Employees at GE’s NELA Park in East Cleveland, Ohio, opened a century-old time capsule this afternoon. Among the items uncovered were five light bulbs. Three of them appeared to be in working condition.
GE Lighting engineers cleaned one of the bulbs, screwed it into a socket, and powered it up to 60 volts. It started emitting a soft glow, a distant incandescent echo of Thomas Edison’s ingenuity. “It’s a remarkable testament to the craftsmanship and quality of GE products that one of the tungsten filament lamps buried for 100 years showed signs of life,” said Maryrose Sylvester, president and CEO of GE Lighting.
100 year old GE bulb ready for testing. Five incandescent bulbs were found packed in sand in a cornerstone that also housed a lead box full of written material and other historical documents. GE engineers cleaned the bulbs and put one in a socket connected to a variable transformer. Sharon Stewart, a mass spectrometry lab technician with GE Lighting, oversaw the lighting of a 100-year old incandescent bulb unearthed today. Power was slowly ramped up to about 60 volts, at which point the bulb began to glow. When you flick on a light switch at home, it delivers 120 volts to run your lights.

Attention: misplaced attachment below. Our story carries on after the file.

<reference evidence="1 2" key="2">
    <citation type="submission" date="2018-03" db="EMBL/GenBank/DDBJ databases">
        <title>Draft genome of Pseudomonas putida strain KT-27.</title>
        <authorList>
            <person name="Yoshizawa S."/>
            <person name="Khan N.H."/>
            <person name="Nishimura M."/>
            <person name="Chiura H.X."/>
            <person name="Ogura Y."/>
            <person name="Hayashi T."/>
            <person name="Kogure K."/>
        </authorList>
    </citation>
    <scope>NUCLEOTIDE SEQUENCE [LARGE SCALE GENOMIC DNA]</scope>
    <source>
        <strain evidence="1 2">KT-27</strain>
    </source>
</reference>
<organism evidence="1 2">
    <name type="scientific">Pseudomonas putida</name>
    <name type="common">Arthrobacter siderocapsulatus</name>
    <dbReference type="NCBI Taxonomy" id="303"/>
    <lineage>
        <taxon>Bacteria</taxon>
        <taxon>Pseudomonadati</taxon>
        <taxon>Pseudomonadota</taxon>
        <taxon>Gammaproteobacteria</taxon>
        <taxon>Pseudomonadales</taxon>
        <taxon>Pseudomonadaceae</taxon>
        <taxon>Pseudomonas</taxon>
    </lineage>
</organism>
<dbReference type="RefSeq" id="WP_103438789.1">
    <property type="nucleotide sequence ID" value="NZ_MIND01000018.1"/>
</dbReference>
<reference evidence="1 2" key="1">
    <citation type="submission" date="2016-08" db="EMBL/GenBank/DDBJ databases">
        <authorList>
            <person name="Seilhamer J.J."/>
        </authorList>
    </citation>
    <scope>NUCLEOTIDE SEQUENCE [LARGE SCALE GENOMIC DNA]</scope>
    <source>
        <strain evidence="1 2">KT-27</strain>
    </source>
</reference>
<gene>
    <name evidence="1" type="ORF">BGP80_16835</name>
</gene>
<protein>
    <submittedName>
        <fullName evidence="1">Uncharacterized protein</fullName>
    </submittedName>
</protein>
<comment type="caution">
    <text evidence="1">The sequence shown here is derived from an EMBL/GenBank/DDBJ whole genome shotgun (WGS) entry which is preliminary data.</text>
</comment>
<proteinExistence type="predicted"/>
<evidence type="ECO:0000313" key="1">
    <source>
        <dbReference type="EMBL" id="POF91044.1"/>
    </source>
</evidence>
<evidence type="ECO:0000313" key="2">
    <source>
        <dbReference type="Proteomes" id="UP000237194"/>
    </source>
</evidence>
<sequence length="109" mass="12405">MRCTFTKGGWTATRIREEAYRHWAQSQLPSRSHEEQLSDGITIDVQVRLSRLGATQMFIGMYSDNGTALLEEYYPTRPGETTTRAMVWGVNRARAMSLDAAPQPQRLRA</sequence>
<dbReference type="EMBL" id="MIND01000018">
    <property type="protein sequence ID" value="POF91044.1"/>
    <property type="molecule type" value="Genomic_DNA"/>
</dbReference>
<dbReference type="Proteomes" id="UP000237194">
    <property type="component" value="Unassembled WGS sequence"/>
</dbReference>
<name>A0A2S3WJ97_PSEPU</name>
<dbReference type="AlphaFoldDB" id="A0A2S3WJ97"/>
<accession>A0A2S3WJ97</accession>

The capsule hid for 100 years inside a cornerstone of a NELA building. Other items in the container and an accompanying led box included a daily newspaper, pamphlets, pins and photos.
GE built NELA Park, which is celebrating a centenary this year, on the site of abandoned vineyard and opened it in 1912. It was the country’s first industrial campus and GE Lighting’s world headquarters. Aside from the incandescent light bulb, NELA Park engineers perfected other innovative light sources like halogens and LEDs. In 1975, the site was added to the National Registry of Historic Places.